Utilities Services manages all aspects of the generation, distribution, and metering of energy for all university campuses. The University's utilities facilities include:
- Central Power Plant (CPP)
- Sterling Power Plant (SPP)
- West Campus Power Plant (WCPP)
- Central Campus Chiller Plant (CCCP)
These plants generate and/or distribute steam for heating, chilled water for air conditioning and electric power. These services are distributed to buildings through underground distribution systems. Also included in this group is the engineering support for the following areas:
- Energy Management & Conservation
- Technical Services
- Specifications and Guidelines
- Technical Documentation and Records
Energy Management at Yale University
Thermal energy for most buildings in the Central and Science areas of the Yale campus is produced in the Central Power Plant. The Sterling Power Plant serves the Medical School Area and Yale New Haven Hospital. Steam and chilled water produced in the plants are distributed to the buildings in underground tunnels or in direct buried pipes. Electricity is either purchased from the utility company or generated in the Central co-generation plant and distributed for the central and science areas of the campus.
Optimum use of energy is controlled by Direct Digital Control systems in individual buildings, and monitored by a Central Building Utilities Metering System. Energy conservation is an inherent part of the control and monitoring systems.
The following is a tabular representation of the University standard temperatures, relative humidity (RH) and central air handling unit operation policy.
Yale Standards for Space Heating & Cooling
|Summer Occupied||Summer Unoccupied||Winter Occupied||Winter Unoccupied||Winter Recess||Relative Humidity||Air Supply|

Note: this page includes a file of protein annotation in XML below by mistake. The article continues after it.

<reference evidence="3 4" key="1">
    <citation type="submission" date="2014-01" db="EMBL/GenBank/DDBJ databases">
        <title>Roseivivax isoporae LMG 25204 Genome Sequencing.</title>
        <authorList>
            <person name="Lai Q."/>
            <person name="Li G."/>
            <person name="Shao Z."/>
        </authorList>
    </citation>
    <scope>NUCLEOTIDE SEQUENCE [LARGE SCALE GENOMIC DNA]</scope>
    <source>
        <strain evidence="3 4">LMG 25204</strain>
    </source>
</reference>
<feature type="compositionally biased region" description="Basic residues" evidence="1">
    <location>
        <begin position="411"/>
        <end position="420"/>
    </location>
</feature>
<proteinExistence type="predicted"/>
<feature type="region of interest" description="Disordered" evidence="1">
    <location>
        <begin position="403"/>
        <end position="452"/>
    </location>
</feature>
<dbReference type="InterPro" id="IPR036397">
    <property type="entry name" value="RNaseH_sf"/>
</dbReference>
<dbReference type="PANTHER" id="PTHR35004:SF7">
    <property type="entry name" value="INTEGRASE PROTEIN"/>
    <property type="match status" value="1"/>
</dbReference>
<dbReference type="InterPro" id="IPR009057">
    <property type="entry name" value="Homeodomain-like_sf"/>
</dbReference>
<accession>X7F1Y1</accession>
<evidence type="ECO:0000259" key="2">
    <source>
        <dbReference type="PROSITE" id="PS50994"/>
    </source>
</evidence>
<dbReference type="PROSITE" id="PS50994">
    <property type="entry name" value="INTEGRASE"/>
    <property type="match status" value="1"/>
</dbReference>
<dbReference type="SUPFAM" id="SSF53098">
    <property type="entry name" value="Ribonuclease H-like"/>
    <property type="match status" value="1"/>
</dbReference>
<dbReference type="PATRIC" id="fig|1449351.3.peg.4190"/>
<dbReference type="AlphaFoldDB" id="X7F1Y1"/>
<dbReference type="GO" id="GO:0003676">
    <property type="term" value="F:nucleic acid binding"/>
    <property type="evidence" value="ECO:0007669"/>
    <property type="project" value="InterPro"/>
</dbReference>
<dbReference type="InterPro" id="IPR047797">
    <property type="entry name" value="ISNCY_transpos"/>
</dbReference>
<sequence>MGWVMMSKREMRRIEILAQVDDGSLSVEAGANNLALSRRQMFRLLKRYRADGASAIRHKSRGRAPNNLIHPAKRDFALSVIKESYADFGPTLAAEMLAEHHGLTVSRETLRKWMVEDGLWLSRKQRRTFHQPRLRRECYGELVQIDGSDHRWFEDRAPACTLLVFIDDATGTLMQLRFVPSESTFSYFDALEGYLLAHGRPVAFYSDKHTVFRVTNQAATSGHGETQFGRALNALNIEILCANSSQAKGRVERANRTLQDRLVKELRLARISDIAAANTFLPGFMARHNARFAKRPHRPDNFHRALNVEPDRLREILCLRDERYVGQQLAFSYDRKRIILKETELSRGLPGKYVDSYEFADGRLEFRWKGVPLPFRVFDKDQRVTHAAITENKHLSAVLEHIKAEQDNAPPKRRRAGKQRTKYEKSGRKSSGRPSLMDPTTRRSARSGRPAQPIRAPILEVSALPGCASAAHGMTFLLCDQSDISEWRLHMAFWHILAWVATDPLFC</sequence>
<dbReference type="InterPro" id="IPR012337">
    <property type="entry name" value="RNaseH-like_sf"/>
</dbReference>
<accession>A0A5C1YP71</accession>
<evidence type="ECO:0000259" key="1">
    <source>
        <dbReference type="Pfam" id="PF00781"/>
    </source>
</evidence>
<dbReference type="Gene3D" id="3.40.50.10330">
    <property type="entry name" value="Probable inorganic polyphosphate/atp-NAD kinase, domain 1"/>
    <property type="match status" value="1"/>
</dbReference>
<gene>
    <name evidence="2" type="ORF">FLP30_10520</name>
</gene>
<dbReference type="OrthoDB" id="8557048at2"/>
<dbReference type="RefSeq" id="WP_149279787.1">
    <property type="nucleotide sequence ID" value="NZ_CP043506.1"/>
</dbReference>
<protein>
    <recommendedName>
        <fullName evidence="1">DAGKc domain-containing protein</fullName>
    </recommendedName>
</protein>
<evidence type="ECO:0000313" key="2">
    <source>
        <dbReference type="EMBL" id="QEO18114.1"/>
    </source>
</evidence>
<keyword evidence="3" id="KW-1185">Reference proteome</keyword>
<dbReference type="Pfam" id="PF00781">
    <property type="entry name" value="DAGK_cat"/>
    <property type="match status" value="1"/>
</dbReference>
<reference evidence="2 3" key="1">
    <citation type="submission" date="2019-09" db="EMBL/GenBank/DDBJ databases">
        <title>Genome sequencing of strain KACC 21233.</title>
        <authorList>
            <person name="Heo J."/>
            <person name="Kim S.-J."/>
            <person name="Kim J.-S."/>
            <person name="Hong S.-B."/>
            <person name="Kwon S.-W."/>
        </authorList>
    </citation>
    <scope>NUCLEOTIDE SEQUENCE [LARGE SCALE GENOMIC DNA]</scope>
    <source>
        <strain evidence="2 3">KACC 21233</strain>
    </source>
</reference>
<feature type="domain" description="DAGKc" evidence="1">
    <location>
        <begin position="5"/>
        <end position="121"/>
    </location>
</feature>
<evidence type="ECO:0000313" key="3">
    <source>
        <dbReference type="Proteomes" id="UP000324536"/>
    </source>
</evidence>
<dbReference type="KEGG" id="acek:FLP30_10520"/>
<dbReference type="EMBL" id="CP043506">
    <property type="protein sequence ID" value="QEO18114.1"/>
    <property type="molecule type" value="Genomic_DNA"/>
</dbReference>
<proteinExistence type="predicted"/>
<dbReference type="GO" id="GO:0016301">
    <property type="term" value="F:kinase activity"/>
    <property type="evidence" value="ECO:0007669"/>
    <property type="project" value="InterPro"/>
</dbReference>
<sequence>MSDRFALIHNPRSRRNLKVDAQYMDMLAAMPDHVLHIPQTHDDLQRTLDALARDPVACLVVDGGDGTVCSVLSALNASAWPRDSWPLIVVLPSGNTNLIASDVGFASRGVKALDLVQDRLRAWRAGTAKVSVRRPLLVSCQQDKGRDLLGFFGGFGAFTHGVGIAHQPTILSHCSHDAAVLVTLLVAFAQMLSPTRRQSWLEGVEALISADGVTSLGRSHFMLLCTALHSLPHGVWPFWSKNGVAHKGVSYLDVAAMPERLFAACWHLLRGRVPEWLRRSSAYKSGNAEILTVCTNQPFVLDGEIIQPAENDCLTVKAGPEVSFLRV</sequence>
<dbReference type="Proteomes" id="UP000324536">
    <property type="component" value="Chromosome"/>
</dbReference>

|Dormitory||75 +/-||N/A||68 +/-||65°-68° F night setback||60° F T-setback||N/A||N/A|
|Classroom||75 +/-||HVAC off/temp. uncontrolled||68 +/-||65° F night setback||60° F T-setback||N/A||Summer Unoccupied Off|
|Offices||75 +/-||HVAC off/temp. uncontrolled||68 +/-||65° F night setback||60° F T-setback||N/A||Summer Unoccupied Off|
|Laboratory as Required||75 +/-||78°-80° F night setback||68 +/-||65° F night setback||60° F T-setback||50% RH||Summer/Winter Unoccupied Setback|
|Library||75 +/-||78°-80° F night setback||68 +/-||65° F night setback||60° F T-setback||30-50% RH||Summer/Winter Unoccupied Setback|
|Book Stacks||70 +/-||70° F||68 +/-||68° F||68°||50% RH||On|
|Assembly, Dining Hall, etc.||75 +/-||HVAC off/temp. uncontrollec||68 +/-||65° F night setback||60° F T-setback||N/A||Summer Unoccupied Off|
Production & Distribution of Energy
Steam is produced in the power plant burning either natural gas or oil with maximum efficiency and minimum pollution. It is distributed underground to the buildings where it is used for either direct heating, for re-heating of hot water for heating, and use in the showers, bathrooms, etc., or as process steam used in the kitchen, laboratories, etc. Steam releases its energy (in radiators, heat exchangers, etc), and is returned to the power plant as the most efficient feed water for the boilers, since it retains its thermal energy (120-180o F), and is chemically treated.